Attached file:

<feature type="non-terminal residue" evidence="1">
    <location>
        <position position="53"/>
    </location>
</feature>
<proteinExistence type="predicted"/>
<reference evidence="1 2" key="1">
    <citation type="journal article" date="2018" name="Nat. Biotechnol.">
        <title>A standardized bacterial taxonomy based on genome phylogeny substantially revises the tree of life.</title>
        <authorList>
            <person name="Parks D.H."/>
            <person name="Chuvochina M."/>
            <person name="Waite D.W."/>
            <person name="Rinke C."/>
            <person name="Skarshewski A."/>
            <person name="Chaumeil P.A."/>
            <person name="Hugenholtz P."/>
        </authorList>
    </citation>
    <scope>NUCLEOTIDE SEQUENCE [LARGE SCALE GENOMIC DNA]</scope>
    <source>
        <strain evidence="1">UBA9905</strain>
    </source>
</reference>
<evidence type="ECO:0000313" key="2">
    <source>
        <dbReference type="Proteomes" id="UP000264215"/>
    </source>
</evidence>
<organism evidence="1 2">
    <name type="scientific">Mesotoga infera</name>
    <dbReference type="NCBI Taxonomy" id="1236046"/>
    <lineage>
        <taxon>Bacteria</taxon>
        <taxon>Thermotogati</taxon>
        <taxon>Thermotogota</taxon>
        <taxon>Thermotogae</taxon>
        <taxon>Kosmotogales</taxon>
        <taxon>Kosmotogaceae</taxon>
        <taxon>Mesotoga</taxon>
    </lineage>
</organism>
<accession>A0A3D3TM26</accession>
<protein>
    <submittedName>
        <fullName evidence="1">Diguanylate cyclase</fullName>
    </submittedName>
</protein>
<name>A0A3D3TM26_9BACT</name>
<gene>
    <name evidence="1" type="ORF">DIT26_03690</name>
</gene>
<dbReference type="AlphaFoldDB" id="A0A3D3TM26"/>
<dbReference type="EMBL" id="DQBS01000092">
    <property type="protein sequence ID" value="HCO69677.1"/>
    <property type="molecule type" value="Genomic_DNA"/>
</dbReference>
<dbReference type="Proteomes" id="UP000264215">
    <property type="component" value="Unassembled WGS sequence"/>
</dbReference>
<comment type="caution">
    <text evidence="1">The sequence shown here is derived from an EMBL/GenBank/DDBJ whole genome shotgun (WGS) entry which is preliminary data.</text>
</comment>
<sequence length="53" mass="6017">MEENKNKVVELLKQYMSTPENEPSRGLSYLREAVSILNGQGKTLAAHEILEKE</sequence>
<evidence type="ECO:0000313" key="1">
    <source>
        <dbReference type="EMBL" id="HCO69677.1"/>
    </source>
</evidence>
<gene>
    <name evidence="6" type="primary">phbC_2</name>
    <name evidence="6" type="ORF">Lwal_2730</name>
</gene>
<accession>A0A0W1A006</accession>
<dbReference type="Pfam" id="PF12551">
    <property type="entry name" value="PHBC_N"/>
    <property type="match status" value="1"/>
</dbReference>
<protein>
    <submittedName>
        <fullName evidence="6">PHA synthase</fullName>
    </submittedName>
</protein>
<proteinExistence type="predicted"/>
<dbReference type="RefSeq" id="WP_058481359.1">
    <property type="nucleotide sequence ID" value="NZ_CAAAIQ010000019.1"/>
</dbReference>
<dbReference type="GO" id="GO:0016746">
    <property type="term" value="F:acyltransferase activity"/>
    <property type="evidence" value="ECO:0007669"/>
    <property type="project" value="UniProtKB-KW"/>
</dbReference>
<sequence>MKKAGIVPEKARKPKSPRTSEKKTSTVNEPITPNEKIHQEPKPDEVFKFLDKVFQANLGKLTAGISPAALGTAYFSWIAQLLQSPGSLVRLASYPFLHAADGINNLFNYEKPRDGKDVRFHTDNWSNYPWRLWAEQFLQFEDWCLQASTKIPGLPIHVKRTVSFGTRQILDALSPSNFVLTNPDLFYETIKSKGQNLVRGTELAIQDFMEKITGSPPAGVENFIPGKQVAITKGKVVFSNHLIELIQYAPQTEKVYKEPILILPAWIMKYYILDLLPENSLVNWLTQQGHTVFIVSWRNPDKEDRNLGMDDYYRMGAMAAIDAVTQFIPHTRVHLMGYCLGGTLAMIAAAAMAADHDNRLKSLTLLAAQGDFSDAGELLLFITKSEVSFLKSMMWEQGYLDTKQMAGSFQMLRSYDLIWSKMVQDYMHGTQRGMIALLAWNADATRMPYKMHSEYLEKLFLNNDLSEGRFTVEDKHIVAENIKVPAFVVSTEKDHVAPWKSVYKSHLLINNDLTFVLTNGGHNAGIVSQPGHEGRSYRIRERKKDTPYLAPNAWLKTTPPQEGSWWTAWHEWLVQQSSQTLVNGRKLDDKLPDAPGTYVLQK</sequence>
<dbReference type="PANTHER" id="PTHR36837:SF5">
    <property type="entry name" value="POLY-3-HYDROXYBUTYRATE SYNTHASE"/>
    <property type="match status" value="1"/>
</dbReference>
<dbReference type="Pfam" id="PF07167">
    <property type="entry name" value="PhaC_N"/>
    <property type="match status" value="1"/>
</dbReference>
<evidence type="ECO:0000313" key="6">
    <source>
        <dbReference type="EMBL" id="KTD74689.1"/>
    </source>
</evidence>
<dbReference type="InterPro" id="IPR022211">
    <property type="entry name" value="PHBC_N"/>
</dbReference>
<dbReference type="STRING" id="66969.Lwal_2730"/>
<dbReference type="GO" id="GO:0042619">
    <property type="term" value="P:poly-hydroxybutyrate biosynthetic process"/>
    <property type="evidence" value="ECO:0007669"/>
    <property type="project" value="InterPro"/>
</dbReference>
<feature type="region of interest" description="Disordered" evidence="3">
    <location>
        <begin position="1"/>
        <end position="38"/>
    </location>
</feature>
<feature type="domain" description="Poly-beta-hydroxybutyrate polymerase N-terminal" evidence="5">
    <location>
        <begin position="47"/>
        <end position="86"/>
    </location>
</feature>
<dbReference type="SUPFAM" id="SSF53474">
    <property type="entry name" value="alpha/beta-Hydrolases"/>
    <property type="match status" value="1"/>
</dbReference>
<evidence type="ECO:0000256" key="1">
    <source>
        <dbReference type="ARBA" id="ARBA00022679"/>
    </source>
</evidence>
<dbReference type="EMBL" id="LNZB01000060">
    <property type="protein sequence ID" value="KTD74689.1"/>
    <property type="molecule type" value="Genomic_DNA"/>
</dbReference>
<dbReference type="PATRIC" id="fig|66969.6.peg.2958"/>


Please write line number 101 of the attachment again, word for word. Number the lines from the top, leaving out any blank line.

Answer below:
</dbReference>